Two patients had secondary malignancy, both of which were PTLD. The cumulative incidence of PTLD after BMT at 10 years is between 0% and 1%, and most post-BMT PTLD develops within 6 months of transplantation.22-24 In our series, one case was diagnosed ante mortem, and this patient was being treated at the time of death. This case had multiple, small nonviable tumor nodules in the lungs. The other case was diagnosed at autopsy and involved the lungs focally.

A recently described complication of BMT, PCTs were seen in one patient who died of congestive heart failure. The PCTs are exclusively seen in pediatric allogeneic BMT recipients at the time of GVHD in other organ systems, suggesting an acute GVHD of the lungs in which the endothelial cells are the target.25,26 Usually, PCTs present as pulmonary nodules and spontaneously resolve, although rare fatal cases have been reported.27 One case of PCT in this series was diagnosed post mortem in a 1-year-old patient with Hurler disease that had allogeneic BMT.

Nonbacterial pathogens such as Aspergillus and CMV are difficult to identify ante mortem and are frequently only diagnosed at postmortem examination. In one study, 67% of Aspergillus and 65% of CMV infections were not diagnosed ante mortem.13 In another study, Aspergillus infection was missed with BAL and open lung biopsy in 40% of the patients with this complication.28-30 The diagnostic sensitivity of BAL is reported to be 30% to 50% in BMT recipients.31 Similarly in our study, none of the BAL specimens from patients with pulmonary Aspergillus infection documented at autopsy had morphologic evidence of fungal infection or positive antemortem cultures. This is a significant finding, especially since fungal infections are a common cause of morbidity and mortality in BMT recipients.12 An unexpected finding was the presence of bacterial pathogens in only 2 of 6 bronchopneumonia cases. However, these patients are frequently under broadspectrum antibiotic coverage, especially when they present with possible signs of infection.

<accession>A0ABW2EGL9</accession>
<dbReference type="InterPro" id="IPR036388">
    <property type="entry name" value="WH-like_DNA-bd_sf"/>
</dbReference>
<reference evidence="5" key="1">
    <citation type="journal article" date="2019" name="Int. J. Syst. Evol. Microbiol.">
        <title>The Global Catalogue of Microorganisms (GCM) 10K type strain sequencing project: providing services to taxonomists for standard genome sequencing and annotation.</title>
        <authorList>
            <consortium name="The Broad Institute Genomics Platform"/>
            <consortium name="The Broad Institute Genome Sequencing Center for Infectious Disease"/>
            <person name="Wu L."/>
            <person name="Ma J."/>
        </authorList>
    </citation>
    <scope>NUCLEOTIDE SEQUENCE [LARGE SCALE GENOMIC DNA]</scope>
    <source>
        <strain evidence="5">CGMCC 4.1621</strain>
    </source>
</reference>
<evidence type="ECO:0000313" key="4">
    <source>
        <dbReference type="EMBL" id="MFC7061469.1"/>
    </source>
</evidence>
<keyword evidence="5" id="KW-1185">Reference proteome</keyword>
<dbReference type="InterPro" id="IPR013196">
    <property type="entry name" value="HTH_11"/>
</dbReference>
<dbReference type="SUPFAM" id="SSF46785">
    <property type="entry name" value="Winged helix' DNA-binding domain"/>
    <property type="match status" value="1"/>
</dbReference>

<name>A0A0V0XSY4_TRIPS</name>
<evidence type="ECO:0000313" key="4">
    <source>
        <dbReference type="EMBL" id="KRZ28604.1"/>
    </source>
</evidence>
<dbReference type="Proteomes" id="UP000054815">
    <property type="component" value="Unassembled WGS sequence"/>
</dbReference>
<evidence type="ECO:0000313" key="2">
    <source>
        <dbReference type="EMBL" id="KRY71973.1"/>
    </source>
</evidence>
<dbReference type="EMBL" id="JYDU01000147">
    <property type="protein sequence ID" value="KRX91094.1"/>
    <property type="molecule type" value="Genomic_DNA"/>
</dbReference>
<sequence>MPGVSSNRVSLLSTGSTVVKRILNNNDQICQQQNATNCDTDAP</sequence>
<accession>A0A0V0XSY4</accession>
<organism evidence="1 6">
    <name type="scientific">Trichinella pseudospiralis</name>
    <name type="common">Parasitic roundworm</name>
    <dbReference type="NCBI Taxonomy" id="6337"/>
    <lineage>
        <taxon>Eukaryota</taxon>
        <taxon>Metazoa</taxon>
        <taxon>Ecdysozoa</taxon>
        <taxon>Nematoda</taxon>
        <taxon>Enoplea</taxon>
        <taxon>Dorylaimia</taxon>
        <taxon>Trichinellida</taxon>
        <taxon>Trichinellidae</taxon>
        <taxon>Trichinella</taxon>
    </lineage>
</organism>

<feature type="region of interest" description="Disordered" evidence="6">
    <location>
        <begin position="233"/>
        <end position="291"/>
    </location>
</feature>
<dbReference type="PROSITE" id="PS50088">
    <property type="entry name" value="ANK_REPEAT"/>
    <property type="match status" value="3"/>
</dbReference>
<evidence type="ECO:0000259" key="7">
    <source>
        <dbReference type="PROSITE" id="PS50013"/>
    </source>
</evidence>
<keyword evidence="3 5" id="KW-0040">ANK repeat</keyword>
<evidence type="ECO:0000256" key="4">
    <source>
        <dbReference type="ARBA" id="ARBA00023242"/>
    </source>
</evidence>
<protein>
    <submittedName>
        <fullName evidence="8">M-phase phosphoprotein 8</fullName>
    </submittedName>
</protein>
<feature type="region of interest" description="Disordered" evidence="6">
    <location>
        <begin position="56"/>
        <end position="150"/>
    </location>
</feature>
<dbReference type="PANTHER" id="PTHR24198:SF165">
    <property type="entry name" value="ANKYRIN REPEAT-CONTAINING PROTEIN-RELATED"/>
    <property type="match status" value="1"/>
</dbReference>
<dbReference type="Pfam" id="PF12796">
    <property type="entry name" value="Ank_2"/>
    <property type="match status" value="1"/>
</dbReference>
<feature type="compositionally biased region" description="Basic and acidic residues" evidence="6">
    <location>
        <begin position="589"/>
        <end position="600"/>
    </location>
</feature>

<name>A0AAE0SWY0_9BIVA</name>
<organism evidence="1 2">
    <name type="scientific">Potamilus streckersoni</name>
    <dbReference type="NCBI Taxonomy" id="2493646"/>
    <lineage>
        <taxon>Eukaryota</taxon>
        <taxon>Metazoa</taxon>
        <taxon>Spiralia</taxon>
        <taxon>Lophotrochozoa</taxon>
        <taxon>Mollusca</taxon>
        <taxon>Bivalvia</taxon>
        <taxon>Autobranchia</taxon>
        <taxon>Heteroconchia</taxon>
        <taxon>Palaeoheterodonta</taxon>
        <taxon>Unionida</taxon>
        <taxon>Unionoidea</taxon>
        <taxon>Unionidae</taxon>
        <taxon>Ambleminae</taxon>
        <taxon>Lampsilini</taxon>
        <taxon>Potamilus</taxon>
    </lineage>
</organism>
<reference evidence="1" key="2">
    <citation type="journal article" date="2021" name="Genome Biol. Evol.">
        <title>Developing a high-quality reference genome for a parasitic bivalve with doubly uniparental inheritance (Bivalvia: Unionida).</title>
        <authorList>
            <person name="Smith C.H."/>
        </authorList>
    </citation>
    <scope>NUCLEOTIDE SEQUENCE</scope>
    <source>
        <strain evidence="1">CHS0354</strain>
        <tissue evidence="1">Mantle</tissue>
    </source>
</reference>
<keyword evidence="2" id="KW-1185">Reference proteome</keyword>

Acute GVHD after BMT is common, seen in 40% to 70% of the BMT recipients and mostly involving the skin, liver, and gastrointestinal tract.33-35 Lymphocytic bronchitis and obliterative bronchiolitis, histopathologic correlates for acute and chronic GVHD of the lungs, respectively, are reported in 2% to 15% of allogeneic BMT recipients, with a mortality rate of 50%.36 We did not find GVHD that involved the lungs in any of our cases. This may be in part due to the relatively short interval between BMT and death in our cases and the relatively low number of long-term survivors in whom obliterative bronchiolitis could develop.